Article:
In general, the scope of relevant geographic markets in physician-merger cases depends to a large extent on the sophistication of the specialty involved in the transaction. The relevant geographic market for primary-care services is obviously smaller than that for more complicated medical services such as open-heart surgery. That patients may be willing to travel farther for more complicated services should mean that health plans can substitute more distant physicians, thus avoiding a price increase by the local merged practice. Still, however, given their choice, patients would prefer to use more local physicians. Typically, the relevant geographic market for primary-care physician services is quite local. For example, the district court in St. Alphonsus found the relevant geographic market for primary-care physician services limited to a single town, and the Ninth Circuit affirmed. The district court relied primarily on patient-flow data and health-plan testimony. About the former, the court noted that some 68 percent of the town’s residents who obtained primary-care physician services obtained them from providers located in the town and that many of those obtaining services elsewhere did so only because they worked outside the area. And health-plan representatives testified that their plans could not construct marketable networks without primary-care physicians located in the town and thus that a hypothetical primary-care physician services monopoly in the town could profitably raise prices.34
In assessing the scope of relevant geographic markets, important types of evidence are the parties’ own documents indicating their scope of coverage, the location of possible substitutes for the merging parties such as locations where patients in the candidate market obtain care or would be willing to travel for care, and the views of health plans about their ability to circumvent the hypothetical price increase from the merger. The last is particularly important. In essence, the agencies ask health plans to assume that the merged provider would attempt to raise prices by a certain amount and then ask whether the plans would have to accept the price increase to market a competitively viable network or whether they would have sufficient alternative providers to whom they could turn if they refused to contract with the merged entity.35 Regardless of the answer, the agencies would press for a detailed explanation for the plans’ conclusions. If the plans indicated that they would not be forced to contract with the merged firm, the question would become to which providers they could turn if they excluded the merged firm from their networks. These providers would be added to the geographic market. If, however, the plans answered that they would have to accept the increase—that the merged provider would be a “must have” provider—and gave a detailed and convincing explanation why—the geographic market would include only the merging providers. And if the merger had been consummated for a significant period, economic evidence showing that the merged provider actually increased prices significantly as a result of market power obtained through the merger would constitute strong evidence that the geographic market is limited to the merged provider (and also that the merger was unlawful).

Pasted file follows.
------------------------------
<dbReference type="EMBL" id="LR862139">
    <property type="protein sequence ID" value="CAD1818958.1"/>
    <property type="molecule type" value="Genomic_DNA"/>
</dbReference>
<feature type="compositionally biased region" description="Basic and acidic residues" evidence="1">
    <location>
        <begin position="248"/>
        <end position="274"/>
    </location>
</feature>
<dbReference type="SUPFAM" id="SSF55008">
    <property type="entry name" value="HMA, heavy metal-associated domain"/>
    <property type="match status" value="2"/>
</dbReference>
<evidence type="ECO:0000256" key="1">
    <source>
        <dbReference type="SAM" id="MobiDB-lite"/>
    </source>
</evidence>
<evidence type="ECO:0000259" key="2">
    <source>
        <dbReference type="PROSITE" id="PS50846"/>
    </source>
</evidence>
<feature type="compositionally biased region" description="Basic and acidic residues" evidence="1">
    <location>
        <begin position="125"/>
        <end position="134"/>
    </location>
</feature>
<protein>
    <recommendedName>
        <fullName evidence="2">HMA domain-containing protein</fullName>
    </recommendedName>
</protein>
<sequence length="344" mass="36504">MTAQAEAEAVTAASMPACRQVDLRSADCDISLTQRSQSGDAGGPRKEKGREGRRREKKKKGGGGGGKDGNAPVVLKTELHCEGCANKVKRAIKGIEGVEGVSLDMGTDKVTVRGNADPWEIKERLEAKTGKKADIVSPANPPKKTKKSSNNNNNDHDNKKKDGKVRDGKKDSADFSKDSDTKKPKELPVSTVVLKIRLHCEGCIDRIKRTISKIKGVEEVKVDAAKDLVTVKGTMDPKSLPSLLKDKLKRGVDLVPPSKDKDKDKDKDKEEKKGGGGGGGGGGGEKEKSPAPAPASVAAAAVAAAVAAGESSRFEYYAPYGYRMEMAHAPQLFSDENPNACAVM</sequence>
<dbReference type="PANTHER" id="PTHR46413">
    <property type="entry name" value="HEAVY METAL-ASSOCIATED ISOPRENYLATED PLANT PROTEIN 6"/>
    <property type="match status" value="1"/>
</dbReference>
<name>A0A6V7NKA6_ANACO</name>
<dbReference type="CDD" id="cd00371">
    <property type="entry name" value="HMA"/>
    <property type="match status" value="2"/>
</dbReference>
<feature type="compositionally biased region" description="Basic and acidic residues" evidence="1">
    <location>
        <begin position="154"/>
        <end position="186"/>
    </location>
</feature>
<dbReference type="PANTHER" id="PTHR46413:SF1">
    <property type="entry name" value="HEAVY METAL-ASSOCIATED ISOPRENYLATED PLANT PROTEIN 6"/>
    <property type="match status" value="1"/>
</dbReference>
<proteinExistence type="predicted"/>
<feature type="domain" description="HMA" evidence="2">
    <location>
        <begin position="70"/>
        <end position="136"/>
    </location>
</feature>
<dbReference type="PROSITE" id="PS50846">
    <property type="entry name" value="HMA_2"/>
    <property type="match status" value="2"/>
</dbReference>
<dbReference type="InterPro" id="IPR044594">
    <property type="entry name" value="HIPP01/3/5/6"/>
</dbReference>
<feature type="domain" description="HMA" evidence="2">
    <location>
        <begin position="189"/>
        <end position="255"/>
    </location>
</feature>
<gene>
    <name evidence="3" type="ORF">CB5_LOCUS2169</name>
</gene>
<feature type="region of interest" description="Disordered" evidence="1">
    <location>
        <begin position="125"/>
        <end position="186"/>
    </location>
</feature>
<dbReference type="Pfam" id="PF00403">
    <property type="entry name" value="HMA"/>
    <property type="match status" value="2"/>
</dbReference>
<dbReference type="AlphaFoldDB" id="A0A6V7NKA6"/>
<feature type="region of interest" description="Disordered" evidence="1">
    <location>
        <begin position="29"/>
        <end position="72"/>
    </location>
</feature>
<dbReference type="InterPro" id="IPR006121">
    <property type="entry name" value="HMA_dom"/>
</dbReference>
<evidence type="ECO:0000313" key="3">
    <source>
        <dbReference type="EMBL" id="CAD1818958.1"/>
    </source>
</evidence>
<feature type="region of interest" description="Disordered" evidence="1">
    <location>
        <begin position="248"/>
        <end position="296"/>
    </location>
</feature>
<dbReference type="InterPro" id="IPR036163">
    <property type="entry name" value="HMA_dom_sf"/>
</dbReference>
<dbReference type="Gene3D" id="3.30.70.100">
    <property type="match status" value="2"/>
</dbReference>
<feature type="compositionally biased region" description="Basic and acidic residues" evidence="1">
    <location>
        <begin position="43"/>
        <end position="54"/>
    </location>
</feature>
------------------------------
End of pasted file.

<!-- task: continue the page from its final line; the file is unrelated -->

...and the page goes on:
In defining relevant geographic markets, it’s helpful to focus not so much on attempting to delineate a geographic area but rather on identifying those firms, if any, that, based on their locations, would prevent the merged firm from profitably raising prices.
Analyzing competitive effects from horizontal acquisitions